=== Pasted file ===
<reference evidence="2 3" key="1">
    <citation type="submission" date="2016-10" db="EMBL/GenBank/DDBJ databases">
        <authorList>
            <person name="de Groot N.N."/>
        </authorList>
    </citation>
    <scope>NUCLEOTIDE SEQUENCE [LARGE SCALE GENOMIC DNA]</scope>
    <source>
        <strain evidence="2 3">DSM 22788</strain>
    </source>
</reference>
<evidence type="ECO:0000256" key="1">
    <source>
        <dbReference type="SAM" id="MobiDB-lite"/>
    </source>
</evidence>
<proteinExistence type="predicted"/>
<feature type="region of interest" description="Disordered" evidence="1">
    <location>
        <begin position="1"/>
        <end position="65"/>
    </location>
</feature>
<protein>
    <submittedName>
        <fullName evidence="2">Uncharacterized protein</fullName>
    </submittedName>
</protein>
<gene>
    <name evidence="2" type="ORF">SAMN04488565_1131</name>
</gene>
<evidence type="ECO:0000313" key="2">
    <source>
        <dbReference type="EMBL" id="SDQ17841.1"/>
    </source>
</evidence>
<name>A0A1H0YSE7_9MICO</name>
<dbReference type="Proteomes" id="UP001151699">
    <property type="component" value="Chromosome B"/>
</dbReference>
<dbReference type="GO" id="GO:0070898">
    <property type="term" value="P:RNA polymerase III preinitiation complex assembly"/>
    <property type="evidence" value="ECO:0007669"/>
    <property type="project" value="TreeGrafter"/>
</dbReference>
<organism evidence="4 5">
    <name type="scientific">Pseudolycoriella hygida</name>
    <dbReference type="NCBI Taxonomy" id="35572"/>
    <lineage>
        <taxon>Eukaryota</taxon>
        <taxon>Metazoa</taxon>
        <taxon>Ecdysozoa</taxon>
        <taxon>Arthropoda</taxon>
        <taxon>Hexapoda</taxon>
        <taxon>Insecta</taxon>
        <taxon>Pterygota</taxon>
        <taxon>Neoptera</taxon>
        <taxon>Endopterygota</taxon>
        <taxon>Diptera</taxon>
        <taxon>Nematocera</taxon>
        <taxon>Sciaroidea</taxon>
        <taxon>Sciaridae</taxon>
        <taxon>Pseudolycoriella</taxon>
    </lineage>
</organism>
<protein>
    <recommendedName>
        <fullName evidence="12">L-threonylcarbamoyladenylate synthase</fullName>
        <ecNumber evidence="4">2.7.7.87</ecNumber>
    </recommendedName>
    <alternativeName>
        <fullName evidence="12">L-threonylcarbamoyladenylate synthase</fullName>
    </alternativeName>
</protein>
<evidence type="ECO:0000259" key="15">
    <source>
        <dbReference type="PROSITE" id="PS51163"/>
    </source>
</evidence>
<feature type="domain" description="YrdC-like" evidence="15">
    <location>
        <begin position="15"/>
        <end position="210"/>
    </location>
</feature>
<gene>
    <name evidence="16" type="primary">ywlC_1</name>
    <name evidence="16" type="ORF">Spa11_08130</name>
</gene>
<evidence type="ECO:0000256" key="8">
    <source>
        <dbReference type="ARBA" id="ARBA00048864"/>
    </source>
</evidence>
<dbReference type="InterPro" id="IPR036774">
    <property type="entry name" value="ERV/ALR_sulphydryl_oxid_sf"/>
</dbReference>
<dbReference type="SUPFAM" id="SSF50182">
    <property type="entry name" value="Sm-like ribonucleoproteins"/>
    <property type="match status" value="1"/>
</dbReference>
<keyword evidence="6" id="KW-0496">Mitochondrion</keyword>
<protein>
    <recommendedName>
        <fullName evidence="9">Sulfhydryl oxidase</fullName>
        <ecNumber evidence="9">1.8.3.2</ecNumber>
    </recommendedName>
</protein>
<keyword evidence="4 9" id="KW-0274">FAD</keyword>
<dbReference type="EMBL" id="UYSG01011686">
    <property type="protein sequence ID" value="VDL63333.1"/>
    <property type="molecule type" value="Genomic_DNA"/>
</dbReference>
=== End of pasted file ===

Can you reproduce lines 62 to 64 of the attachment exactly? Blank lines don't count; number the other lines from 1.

        <taxon>Sciaridae</taxon>
        <taxon>Pseudolycoriella</taxon>
    </lineage>